An Arkansas County cattle rancher told Talk Business & Politics he will seek the Democratic nomination next year and challenge U.S. Rep. Rick Crawford, R-Jonesboro, for Arkansas’ First Congressional District seat. Mike Nelson, 48, has never sought political office. He recently received his paperwork to run for office and will turn it in soon, he said.
“I love our state. The diversity of our Eastern District is unparalleled. From the Louisiana border to the Missouri border, from the Mississippi River to the Ozark Mountains, I challenge anyone to find a more eclectic and wonderfully diverse area in the country,” Nelson said.
Nelson had never put thought into seeking public office and has voted for Crawford twice, he said. When he saw the vitriol between the parties during last year’s election, he decided something had to change. He studied Crawford’s voting record and noticed the four-term congressman was rarely bipartisan with his votes. Crawford is a rubber-stamp for the Republicans even though he claims to be moderate and not a member of the Tea Party, Nelson said.
“If it walks like a duck, votes like a duck, then I’m pretty sure it’s a duck,” Nelson said. “Rick Crawford is part of the right-wing, do-nothing block of the Republican Party. Rick Crawford has to go.”
A self-described conservative Democrat, Nelson said he tends to be conservative on financial issues, and more liberal on social issues. He opposes a bill introduced by Crawford that would lift credit use sanctions in Cuba for agriculture products. Nelson supports free trade with Cuba, but part of the bill troubles him.
There are 6,000 companies and individuals that have claimed the Cuban government took up to $8 billion worth of financial assets from them when Fidel Castro took power in 1959, according to the Miami Herald. This owed money has been a major political stumbling block for those who seek normalized relations with the island nation. Crawford’s bill would place a 2% excise fee on sold agriculture products and the money would be used to repay those debts.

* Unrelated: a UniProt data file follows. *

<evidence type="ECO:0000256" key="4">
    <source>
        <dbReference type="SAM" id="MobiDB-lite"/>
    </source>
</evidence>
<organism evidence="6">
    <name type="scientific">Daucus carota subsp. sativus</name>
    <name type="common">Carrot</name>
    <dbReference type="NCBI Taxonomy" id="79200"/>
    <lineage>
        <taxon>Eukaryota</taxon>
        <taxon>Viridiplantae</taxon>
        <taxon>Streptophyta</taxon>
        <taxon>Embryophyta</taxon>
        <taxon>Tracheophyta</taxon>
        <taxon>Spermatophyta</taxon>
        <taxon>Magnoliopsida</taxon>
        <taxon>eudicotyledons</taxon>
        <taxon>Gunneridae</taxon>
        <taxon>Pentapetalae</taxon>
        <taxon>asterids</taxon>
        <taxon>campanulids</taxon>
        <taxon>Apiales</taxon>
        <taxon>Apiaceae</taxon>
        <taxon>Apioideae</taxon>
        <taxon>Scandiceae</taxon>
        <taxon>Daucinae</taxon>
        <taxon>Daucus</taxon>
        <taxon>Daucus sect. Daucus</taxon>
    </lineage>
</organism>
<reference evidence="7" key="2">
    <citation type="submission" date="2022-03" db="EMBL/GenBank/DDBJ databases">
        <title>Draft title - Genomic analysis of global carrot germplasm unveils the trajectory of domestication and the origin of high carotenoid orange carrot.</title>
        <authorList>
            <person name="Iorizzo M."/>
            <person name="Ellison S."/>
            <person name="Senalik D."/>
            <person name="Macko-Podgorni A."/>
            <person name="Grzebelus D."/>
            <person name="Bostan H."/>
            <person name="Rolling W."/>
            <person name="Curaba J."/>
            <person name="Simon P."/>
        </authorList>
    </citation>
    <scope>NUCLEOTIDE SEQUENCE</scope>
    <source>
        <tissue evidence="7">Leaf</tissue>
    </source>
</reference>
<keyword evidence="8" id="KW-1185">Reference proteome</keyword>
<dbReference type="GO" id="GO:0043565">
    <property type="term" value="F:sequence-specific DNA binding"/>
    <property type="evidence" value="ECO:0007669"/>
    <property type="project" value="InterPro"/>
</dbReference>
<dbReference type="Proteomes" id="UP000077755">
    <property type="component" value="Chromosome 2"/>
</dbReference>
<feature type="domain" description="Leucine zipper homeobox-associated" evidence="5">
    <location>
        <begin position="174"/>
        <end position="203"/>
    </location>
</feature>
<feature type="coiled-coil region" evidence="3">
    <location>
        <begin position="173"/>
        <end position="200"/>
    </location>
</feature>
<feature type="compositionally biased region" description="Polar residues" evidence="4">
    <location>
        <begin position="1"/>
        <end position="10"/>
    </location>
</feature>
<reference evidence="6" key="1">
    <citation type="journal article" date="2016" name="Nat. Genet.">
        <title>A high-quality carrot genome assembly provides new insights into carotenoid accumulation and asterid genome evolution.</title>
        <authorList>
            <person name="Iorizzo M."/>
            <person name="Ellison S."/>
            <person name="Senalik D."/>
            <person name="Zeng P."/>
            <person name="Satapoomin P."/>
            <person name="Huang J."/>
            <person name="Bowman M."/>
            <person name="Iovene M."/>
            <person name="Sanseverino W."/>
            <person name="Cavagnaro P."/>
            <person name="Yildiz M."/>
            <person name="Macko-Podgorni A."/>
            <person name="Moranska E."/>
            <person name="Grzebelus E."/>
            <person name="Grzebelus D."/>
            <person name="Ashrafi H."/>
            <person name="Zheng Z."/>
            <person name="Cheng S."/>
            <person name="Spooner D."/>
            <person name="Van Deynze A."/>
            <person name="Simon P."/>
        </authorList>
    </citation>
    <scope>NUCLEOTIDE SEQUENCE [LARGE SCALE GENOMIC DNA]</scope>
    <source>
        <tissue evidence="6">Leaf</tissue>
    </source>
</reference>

Nelson blasted the idea. He said it’s being promoted as a compromise to gain political support in southern Florida, a stronghold for expatriated Cubans and a reliable Republican voting bloc. He said the fee is tantamount to a “ransom collection.”
Attempts to undo the financial industry regulations put into place during President Barack Obama’s administration would be a mistake, Nelson said. He worked in the financial industry when the economy collapsed in 2008, and if the Republican-led congress has its way again, it will devastate the economy, he said.
He may have a primary challenge next spring. Jim Huff, grandson of former State Rep. and Speaker of the House Jim Shaver, told Talk Business & Politics last week he’s contemplating a run as a Democrat for the seat.
Nelson is a former agriculture commodities trader, has experience in the banking and finance industry, and he owned a hobby card store in Stuttgart, he said. He is a UALR graduate, and is an avid baseball fan, he said. He played the sport in college and has coached and umpired in the years since. He’s an active member in the Methodist Church.
A request for comment from Rep. Crawford has been made. Talk Business & Politics will update this story later tonight.